Indonesian authorities on Wednesday charged well-known radical Muslim cleric Abu Bakar Bashir with aiding an al Qaeda [CFR backgrounder; JURIST news archive] linked terrorist cell. Bashir, who was arrested Monday [Kompas report, in Indonesian] is accused of operating a terrorist training camp in the mountains of the northwestern province of Aceh to prepare Islamic radicals to carry out attacks in the capital of Jakarta. The cleric has long been rumored to be associated with Jemaah Islamiyah (JI) [CFR backgrounder], a terrorist group with links to al Qaeda that has been implicated in a multitude of attacks in the island nation, including a 2002 Bali nightclub bombing [JURIST news archive] that left more than 200 people dead. Bashir has repeatedly denied having ties with JI, but prosecutors claim an Indonesian National Police (INP) [official website, in Indonesian] investigation has unearthed [Kompas report, in Indonesian] both witness testimony and financial documents decisively tying him to the group. During an interrogation at INP headquarters in Jakarta Wednesday, Bashir answered only one of 50 questions [Kompas report, in Indonesian], responding only to an inquiry as to where he was arrested. Bashir will be charged under Law No. 15 of 2003 [text, in Indonesian], an anti-terrorism statute passed in the aftermath of the Bali nightclub bombing. He faces a maximum penalty of death.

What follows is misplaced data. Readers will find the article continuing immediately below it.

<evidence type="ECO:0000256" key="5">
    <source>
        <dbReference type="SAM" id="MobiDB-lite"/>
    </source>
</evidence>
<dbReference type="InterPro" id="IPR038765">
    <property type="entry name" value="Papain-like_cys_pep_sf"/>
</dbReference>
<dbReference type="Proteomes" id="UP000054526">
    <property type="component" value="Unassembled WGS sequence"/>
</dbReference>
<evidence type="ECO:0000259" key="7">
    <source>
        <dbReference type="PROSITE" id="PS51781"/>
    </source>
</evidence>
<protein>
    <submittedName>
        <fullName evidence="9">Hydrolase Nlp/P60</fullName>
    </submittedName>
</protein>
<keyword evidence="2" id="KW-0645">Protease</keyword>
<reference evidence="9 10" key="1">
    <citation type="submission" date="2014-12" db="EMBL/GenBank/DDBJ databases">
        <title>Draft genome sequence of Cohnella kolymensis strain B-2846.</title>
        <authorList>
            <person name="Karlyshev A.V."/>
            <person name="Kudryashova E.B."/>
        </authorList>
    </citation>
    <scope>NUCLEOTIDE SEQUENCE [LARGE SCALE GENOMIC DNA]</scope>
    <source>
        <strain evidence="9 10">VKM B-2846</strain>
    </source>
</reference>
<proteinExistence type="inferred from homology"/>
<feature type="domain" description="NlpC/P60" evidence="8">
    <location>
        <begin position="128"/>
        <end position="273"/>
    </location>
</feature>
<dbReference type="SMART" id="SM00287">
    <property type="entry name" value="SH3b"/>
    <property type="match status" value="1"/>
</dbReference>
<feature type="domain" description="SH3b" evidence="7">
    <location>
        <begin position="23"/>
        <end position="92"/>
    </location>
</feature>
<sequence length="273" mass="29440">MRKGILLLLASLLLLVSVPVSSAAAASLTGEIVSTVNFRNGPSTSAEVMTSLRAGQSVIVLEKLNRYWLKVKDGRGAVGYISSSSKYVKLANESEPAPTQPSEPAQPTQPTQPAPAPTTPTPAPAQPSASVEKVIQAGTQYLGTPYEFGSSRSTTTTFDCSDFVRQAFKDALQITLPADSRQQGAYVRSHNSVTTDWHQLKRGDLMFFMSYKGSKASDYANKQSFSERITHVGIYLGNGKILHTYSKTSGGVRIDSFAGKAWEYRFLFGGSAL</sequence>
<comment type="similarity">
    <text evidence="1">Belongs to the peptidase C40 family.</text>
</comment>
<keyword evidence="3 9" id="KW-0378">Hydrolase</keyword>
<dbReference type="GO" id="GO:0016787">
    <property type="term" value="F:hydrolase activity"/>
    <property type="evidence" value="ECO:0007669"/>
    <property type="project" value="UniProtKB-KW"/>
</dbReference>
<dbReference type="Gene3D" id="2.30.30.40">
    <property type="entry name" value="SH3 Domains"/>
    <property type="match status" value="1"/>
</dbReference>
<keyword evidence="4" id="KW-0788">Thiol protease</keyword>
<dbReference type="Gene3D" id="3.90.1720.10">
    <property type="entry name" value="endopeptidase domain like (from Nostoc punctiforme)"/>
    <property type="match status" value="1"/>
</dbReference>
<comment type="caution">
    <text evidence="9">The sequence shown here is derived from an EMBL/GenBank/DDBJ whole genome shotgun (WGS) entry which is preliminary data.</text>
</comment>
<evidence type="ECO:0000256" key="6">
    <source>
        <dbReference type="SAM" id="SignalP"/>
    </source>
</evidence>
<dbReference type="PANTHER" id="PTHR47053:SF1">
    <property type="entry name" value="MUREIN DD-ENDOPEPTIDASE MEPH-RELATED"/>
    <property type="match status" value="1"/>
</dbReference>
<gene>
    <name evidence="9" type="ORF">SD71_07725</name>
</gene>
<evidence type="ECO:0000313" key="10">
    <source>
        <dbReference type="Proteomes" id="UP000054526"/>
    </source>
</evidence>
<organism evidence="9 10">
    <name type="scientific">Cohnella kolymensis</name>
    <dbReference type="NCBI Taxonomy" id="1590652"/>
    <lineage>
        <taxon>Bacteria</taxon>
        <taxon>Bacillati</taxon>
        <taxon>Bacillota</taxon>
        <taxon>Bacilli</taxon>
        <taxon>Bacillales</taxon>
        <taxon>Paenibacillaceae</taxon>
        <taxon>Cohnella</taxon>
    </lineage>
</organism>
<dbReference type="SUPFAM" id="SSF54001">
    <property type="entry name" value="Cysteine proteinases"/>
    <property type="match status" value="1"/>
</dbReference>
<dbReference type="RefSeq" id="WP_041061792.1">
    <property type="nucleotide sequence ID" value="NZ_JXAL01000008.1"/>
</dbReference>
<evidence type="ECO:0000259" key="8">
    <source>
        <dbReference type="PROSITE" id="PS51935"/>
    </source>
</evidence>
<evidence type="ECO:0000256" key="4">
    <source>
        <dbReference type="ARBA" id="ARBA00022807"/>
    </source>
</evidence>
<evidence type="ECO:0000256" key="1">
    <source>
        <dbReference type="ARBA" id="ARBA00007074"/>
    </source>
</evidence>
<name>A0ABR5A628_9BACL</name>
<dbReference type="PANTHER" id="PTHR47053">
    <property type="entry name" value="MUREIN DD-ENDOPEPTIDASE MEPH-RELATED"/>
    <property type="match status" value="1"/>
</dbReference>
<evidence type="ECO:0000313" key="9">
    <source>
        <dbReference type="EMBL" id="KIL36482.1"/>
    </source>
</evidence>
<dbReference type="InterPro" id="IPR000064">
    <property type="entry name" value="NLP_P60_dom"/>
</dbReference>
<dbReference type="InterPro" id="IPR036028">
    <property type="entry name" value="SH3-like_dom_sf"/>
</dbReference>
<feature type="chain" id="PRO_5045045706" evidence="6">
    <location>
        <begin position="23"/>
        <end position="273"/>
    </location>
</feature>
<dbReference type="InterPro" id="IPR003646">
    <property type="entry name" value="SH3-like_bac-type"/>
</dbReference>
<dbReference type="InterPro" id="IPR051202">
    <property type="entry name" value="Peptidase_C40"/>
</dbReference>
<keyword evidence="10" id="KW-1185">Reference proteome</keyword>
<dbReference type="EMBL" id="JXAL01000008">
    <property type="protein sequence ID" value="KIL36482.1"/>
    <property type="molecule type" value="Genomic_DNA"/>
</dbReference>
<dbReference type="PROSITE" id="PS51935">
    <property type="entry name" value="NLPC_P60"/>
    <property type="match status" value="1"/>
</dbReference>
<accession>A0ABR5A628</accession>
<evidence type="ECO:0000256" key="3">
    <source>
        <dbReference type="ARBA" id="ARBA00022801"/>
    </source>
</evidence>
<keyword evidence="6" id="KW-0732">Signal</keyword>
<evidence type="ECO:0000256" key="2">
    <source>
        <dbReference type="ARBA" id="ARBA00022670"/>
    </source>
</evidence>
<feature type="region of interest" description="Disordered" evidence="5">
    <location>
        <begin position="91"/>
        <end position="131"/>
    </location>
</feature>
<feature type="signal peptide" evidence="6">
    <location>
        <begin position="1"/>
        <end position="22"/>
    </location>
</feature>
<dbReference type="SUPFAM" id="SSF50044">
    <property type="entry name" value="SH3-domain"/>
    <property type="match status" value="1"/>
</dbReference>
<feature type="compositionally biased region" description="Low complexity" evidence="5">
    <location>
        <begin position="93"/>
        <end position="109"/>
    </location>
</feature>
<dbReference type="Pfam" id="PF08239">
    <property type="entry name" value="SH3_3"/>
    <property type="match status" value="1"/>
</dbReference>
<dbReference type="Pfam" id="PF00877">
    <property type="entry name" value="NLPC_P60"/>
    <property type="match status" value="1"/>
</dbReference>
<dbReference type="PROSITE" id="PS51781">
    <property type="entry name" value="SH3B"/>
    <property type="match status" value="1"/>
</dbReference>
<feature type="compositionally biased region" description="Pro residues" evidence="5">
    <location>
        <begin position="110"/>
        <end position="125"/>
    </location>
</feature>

In 2006, the Indonesian Supreme Court [official website, in Indonesian] overturned [JURIST report] Bashir's conviction by a lower court on conspiracy charges connecting him with the 2002 Bali bombings. He was released from prison [JURIST report] earlier in 2006 after spending 26 months in jail on different charges related to the bombings. His sentence was reduced [JURIST report] in 2005 pursuant to Indonesian custom in observance of the country's independence day.